George Floyd’s tragic death has caused a massive uproar throughout the world. On Friday, African countries called on the United Nations Human Rights Council to urgently debate racism and police brutality amid the unrest in the United States and beyond over Floyd’s death.
In a letter written on behalf of 54 African countries, Burkina Faso’s ambassador to the UN in Geneva asked the UN’s top rights body for an “urgent debate” on “racially inspired human rights violations, police brutality against people of African descent and the violence against the peaceful protests that call for these injustices to stop”.
The letter, addressed to rights council president Elisabeth Tichy-Fisslberger of Austria, requested that this debate be held next week, when the council’s 43rd session resumes, after it was interrupted in March due to the COVID-19 pandemic.
For the council to consider such a request, it needs to have the backing of at least one country. With the request now coming from a large group of states, “that increases the chances” it will take place, a council spokesman said.
Friday’s letter pointed to the case of George Floyd, a 46-year-old Black man who died in police custody in Minneapolis on May 25 after a white officer, who has since been charged with murder, pressed his knee on his neck for nearly nine minutes.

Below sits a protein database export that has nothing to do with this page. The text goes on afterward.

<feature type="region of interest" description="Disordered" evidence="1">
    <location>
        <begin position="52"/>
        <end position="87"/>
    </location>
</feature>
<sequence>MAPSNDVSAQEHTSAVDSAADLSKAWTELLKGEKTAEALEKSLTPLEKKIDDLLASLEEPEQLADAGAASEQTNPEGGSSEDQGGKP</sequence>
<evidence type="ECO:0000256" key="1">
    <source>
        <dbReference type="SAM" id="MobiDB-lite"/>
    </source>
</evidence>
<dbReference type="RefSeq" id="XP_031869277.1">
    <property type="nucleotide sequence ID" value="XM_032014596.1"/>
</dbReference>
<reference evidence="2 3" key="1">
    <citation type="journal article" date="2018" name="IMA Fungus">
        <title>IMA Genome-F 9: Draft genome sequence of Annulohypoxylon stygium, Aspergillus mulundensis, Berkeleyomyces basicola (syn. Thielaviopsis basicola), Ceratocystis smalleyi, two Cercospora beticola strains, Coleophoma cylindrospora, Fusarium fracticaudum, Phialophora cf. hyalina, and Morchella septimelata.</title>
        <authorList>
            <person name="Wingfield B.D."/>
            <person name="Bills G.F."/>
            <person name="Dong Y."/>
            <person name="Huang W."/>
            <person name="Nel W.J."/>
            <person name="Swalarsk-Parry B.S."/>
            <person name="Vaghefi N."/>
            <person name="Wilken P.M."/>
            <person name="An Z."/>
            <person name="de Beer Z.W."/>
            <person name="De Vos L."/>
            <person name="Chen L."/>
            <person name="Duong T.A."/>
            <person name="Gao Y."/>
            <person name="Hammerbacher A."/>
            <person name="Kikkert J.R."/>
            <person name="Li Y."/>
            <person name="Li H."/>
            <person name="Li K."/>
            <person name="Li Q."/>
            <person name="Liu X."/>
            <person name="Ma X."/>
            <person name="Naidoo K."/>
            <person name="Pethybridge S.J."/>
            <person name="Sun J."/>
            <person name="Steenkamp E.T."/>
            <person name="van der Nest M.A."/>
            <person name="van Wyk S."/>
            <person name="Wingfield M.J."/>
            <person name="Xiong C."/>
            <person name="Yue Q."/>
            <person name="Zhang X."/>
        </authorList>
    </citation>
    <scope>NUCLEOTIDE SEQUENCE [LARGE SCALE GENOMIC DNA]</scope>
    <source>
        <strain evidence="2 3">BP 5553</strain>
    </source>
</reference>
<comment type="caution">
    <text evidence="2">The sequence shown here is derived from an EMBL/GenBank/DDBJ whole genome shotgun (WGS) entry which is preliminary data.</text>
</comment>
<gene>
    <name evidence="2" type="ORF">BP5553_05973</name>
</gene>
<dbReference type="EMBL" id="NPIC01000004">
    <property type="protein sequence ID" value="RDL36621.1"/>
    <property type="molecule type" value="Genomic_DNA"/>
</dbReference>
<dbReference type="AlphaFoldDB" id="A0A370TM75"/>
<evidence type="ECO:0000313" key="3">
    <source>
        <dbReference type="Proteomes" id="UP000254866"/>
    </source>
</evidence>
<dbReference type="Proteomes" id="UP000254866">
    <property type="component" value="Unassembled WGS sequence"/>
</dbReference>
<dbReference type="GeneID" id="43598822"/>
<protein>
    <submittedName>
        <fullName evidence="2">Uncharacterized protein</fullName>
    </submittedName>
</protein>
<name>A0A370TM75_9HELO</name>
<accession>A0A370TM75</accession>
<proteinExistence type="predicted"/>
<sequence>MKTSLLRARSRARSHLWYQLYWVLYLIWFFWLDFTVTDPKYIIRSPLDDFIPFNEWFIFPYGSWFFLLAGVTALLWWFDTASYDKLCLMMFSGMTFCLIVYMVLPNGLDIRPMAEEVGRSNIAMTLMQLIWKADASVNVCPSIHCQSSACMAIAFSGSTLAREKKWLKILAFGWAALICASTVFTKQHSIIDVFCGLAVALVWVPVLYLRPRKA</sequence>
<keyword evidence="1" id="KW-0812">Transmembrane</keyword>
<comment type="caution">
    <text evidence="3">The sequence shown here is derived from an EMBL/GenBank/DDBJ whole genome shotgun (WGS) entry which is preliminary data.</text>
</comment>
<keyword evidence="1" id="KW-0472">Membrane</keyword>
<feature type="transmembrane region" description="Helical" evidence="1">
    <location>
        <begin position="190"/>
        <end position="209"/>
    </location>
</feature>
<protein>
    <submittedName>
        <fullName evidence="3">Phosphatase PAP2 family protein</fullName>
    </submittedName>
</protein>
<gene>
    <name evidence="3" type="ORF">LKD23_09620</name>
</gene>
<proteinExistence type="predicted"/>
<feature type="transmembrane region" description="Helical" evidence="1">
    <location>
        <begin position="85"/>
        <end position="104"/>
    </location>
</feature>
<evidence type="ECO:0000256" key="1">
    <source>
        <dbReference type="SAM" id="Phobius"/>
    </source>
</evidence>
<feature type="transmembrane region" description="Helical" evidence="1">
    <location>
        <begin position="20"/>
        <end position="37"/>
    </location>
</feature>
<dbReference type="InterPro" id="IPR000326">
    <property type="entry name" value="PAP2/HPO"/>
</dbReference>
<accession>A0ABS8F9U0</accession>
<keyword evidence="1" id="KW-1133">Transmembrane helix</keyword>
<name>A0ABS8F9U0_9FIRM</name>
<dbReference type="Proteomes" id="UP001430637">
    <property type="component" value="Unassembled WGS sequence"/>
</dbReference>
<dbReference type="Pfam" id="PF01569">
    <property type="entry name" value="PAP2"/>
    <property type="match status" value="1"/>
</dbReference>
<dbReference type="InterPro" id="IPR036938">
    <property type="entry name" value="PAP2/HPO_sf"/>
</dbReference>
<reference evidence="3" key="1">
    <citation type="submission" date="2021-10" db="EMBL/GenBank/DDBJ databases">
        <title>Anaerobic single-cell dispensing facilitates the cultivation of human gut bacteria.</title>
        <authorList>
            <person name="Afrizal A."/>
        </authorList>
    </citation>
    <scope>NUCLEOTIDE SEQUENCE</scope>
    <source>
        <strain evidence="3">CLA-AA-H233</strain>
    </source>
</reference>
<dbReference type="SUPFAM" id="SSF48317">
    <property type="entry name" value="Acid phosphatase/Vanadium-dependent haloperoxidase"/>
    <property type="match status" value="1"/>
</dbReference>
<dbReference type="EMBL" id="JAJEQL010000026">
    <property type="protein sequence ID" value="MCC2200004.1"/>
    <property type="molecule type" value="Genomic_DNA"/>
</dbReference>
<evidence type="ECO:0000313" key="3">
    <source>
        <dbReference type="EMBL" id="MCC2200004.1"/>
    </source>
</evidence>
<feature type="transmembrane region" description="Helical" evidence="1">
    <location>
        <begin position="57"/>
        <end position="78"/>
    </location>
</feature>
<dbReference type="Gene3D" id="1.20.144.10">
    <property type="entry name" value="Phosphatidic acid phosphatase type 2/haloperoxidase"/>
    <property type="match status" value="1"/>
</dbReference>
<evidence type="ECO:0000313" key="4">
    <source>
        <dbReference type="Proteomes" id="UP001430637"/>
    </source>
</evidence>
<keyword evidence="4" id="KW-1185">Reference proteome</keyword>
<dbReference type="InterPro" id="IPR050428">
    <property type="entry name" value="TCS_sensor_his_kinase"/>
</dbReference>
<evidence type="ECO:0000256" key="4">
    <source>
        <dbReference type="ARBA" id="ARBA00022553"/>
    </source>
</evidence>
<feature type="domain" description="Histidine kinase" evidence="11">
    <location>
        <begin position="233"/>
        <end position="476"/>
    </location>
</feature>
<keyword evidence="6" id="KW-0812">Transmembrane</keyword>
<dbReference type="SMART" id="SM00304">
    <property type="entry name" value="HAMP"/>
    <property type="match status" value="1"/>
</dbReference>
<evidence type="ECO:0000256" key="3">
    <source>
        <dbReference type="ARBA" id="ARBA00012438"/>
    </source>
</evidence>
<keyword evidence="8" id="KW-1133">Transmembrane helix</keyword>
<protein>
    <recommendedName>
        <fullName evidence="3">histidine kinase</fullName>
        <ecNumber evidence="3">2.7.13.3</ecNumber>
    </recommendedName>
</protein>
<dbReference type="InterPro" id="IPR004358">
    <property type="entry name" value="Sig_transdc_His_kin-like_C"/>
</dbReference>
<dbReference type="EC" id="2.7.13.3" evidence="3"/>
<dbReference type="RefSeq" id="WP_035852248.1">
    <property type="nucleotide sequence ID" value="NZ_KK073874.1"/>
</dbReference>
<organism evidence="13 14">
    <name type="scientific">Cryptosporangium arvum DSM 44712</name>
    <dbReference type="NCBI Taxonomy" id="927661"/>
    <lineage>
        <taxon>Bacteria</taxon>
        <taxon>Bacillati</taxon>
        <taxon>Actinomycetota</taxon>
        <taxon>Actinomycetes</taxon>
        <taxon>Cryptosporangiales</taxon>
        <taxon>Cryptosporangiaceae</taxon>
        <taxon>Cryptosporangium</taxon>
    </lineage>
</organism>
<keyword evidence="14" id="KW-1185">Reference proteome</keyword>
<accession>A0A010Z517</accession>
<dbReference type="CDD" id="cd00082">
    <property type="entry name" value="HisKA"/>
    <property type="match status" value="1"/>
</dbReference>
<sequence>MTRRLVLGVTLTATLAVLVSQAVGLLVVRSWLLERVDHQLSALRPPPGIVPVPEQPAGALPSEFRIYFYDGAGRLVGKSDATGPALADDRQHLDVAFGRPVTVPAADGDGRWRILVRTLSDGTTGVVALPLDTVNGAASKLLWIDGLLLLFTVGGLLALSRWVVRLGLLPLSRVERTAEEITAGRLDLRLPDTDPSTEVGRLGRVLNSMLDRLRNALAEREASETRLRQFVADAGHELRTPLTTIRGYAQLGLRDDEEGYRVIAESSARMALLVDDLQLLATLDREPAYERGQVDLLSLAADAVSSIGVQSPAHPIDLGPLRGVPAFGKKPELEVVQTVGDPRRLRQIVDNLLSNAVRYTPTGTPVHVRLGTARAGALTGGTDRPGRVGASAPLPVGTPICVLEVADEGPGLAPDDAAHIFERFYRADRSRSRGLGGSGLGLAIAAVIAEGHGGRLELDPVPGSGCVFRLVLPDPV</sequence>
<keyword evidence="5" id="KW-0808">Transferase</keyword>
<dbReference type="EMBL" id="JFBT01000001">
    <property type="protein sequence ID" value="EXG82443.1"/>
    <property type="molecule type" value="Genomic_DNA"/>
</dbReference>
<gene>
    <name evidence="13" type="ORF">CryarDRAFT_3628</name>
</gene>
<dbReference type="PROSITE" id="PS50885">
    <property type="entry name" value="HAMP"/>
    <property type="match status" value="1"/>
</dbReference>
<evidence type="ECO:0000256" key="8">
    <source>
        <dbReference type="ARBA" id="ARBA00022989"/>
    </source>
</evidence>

His death, which was caught on video and has sparked massive protests across the US and around the world, “is unfortunately not an isolated incident, with many previous cases of unarmed persons of African descent suffering the same fate due to unchecked police brutality,” the letter said.
Sadly, the fates of many other victims attracted no attention, as they were not captured on social media for all to see,” Ambassador Dieudonne Desire Sougouri wrote on behalf of the African Group at the council.
Council President Tichy-Fisslberger will announce on Monday a proposed day for the urgent debate, and unless there are any objections, it will go ahead.
Several countries are expected to address Floyd’s killing and concerns about police violence and racism in the US during the resumed 43rd council session, even without a special debate.